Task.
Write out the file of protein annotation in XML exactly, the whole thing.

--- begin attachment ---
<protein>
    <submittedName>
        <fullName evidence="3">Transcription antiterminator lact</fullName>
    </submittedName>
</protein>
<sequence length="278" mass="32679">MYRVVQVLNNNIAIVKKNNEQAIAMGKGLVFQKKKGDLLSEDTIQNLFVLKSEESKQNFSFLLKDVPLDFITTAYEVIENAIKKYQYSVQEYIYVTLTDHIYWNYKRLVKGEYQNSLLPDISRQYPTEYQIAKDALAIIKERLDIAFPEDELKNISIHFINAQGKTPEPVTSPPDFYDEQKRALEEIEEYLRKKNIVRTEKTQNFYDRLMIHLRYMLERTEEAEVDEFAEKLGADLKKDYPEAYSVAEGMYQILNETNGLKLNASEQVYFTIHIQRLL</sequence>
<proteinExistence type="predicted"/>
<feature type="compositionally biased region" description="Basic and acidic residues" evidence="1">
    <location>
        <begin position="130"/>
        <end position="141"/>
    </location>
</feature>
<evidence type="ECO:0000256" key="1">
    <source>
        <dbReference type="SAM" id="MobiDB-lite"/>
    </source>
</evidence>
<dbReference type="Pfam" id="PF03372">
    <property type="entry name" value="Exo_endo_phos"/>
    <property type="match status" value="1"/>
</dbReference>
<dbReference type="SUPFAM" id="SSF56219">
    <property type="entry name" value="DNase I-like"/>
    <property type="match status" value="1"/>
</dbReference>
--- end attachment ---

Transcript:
<protein>
    <submittedName>
        <fullName evidence="3">Transcription antiterminator lact</fullName>
    </submittedName>
</protein>
<sequence length="278" mass="32679">MYRVVQVLNNNIAIVKKNNEQAIAMGKGLVFQKKKGDLLSEDTIQNLFVLKSEESKQNFSFLLKDVPLDFITTAYEVIENAIKKYQYSVQEYIYVTLTDHIYWNYKRLVKGEYQNSLLPDISRQYPTEYQIAKDALAIIKERLDIAFPEDELKNISIHFINAQGKTPEPVTSPPDFYDEQKRALEEIEEYLRKKNIVRTEKTQNFYDRLMIHLRYMLERTEEAEVDEFAEKLGADLKKDYPEAYSVAEGMYQILNETNGLKLNASEQVYFTIHIQRLL</sequence>
<proteinExistence type="predicted"/>
<feature type="compositionally biased region" description="Basic and acidic residues" evidence="1">
    <location>
        <begin position="130"/>
        <end position="141"/>
    </location>
</feature>
<evidence type="ECO:0000256" key="1">
    <source>
        <dbReference type="SAM" id="MobiDB-lite"/>
    </source>
</evidence>
<dbReference type="Pfam" id="PF03372">
    <property type="entry name" value="Exo_endo_phos"/>
    <property type="match status" value="1"/>
</dbReference>
<dbReference type="SUPFAM" id="SSF56219">
    <property type="entry name" value="DNase I-like"/>
    <property type="match status" value="1"/>
</dbReference>